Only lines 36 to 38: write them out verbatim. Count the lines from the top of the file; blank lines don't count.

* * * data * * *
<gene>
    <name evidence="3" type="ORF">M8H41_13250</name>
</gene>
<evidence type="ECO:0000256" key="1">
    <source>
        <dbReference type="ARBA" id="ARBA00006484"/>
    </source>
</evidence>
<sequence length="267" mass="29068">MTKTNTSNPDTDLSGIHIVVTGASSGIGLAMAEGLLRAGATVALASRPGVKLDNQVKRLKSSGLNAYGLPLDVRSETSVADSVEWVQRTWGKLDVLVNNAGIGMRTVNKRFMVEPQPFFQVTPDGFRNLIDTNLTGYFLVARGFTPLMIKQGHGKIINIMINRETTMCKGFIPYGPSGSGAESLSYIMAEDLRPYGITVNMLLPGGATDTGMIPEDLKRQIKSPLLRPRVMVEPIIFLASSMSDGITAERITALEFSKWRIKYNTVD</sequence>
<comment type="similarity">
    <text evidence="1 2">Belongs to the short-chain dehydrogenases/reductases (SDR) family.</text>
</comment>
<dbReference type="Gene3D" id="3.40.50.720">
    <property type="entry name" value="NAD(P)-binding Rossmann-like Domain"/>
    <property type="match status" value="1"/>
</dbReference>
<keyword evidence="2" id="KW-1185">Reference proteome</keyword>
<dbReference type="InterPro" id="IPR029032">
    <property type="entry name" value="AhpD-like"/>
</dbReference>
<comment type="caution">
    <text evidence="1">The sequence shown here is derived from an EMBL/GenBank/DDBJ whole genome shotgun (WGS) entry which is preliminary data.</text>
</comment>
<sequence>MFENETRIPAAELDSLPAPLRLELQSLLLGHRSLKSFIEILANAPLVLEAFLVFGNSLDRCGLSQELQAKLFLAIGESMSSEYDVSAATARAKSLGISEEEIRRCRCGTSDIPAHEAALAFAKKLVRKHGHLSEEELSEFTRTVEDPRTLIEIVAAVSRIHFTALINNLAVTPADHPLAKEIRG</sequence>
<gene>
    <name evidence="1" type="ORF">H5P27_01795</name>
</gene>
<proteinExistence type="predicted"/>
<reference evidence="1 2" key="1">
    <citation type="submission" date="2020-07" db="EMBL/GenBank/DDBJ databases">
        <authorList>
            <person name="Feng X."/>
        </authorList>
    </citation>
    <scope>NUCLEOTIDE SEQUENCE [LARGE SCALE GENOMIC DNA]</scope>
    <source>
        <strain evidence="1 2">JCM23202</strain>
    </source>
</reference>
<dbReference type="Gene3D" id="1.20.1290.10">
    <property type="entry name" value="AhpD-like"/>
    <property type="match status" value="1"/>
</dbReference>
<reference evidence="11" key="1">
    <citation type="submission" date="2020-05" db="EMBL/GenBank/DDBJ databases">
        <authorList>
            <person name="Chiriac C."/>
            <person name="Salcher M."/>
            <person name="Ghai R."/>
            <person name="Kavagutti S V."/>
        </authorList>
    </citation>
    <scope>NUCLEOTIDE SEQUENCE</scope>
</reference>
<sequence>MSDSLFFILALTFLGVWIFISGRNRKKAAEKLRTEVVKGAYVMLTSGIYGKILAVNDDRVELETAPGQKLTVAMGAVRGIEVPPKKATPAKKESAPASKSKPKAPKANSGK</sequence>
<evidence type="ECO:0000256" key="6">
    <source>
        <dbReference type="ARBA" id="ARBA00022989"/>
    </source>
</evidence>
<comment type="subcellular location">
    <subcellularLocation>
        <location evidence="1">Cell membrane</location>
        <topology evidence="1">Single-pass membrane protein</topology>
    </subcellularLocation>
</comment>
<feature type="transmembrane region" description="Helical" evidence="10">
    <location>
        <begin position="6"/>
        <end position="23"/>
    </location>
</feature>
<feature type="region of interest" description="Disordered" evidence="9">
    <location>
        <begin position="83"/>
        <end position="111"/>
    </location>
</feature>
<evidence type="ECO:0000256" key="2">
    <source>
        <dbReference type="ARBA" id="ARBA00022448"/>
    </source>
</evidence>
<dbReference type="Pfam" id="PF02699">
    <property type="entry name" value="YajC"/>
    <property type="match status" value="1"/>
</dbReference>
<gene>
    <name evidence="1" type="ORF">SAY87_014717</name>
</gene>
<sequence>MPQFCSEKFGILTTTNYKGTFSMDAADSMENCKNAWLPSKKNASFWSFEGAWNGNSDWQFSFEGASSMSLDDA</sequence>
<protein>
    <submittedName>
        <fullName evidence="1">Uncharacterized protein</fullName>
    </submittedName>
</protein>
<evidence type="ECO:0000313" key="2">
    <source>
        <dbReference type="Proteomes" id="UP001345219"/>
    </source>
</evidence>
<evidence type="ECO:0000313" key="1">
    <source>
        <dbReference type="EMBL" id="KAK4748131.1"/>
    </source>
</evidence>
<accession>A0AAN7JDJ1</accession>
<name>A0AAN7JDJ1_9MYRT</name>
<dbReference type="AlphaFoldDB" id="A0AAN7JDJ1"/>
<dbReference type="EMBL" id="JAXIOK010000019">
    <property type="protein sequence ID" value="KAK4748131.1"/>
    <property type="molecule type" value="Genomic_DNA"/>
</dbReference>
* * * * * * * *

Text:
    <source>
        <strain evidence="1 2">JCM23202</strain>
    </source>